Do not tell plastic surgeons what plastic surgery is all about. This one is SUPER common. We see this phrase all the time; “plastic surgery is…” It generally depicts a superficial understanding of a limited aspect of the field. Everyone reading your personal statement already knows about plastic surgery.
(that is a guaranteed way to bore your reader), although you should highlight or expound on certain elements that support the story you’re telling and are relevant to plastic surgery.
Start by writing down what you’re really interested in. Your essay doesn’t necessarily need to address these questions, but it’s a good place to start…
You are not an expert on plastic surgery (yet). You are an expert on YOU. Spend your time writing about that.
2. You are encouraged to have interests outside plastic surgery but remember that the whole point of applying and matching to a plastic surgery residency is to get surgical training. If it seems like all you want to do is research, leverage your MD/MBA into hospital administration, or design surgical devices for a living, then the programs reading your statement will rightly ask why they would devote 6-7 years to training you.
The Plastic Surgery Research Laboratory at the University of Pittsburgh conducts scientific investigation in multiple interdisciplinary areas. The scope of our projects revolves around tissue reconstruction. As such, we have three separately housed laboratories focused on tissue engineering, transplant immunology, and pediatric craniofacial biology (Figure 1). Each of the laboratories is co-directed by a surgeon and a scientist. Total, we have 15 Faculty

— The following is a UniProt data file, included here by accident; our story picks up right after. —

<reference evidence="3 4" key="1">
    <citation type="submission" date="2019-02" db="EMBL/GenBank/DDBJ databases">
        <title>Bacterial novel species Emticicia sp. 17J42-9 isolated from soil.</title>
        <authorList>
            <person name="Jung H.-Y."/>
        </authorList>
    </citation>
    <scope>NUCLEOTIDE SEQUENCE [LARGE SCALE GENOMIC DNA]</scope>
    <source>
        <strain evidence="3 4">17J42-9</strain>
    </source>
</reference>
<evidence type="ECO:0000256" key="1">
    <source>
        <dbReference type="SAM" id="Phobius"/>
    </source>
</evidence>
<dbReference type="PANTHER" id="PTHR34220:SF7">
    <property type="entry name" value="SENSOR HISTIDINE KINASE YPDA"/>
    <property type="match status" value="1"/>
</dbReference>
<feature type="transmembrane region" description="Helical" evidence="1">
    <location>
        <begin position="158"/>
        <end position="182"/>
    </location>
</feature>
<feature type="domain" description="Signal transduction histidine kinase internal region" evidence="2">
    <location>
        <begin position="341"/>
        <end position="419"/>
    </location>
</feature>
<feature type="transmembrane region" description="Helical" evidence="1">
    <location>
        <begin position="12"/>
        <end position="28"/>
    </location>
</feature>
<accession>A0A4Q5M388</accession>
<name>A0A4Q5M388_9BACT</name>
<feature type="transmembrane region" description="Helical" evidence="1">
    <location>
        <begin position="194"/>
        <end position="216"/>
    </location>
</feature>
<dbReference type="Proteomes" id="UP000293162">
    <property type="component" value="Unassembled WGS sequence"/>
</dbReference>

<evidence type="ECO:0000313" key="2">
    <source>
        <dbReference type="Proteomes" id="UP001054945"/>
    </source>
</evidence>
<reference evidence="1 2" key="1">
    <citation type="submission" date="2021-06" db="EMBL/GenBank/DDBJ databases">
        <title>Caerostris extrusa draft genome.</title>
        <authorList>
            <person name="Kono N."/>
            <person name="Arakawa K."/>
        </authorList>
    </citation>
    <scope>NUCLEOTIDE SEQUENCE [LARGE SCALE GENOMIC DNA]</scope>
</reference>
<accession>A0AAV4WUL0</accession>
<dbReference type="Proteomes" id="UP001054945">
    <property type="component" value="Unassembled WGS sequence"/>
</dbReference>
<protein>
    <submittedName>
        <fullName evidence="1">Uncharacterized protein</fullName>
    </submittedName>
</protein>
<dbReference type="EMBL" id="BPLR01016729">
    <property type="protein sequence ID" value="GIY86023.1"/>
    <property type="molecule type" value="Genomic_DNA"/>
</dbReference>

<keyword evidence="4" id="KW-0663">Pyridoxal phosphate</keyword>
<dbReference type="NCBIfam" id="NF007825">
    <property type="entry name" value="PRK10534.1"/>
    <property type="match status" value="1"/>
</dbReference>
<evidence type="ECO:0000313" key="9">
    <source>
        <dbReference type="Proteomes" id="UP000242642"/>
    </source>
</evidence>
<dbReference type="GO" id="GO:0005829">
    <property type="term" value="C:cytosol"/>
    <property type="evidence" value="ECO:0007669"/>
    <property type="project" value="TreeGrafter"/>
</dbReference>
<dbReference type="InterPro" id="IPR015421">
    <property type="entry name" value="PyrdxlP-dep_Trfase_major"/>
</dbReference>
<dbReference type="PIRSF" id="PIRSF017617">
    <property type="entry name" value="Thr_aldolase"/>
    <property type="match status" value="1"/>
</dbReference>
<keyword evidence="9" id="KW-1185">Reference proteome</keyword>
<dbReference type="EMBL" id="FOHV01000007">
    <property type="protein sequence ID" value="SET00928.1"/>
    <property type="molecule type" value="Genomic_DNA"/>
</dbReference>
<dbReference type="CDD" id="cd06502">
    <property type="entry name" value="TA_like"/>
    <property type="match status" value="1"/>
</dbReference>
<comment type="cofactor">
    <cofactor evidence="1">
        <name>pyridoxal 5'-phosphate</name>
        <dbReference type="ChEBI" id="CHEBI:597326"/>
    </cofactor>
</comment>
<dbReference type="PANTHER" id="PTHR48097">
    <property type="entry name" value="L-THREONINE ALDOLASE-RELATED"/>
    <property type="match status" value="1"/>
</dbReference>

A particular effort in our laboratory is the training of our residents. Our program requires the residents to spend one dedicated year in one of our laboratories. During this year, the residents are able to interact with a multitude of experienced researchers, and are encouraged to explore their own research ideas. They are also mentored by their PI’s and asked to submit grant applications, primarily submitted to the Plastic Surgery Foundation. Indeed, our Department has been awarded the majority of the PSF awards over the past 5 years. The residents have published in numerous top-tier journals and have won numerous awards throughout the past decade.
Adipose Stem Cell Center
In 2002, J. Peter Rubin, MD and Kacey G. Marra, PhD formed the Tissue Engineering Research Laboratory, and shortly thereafter, they developed the Adipose Stem Cell Center (ASCC). As such, a major focus in the laboratory is the use of adipose-derived stem cells for tissue engineering and regenerative medicine. There are currently 30 members in the ASCC, including high school students, undergraduate students, medical students, graduate students, post-doctoral fellows, laboratory technicians, trained surgeons, general surgery residents, plastic surgery residents, and research faculty.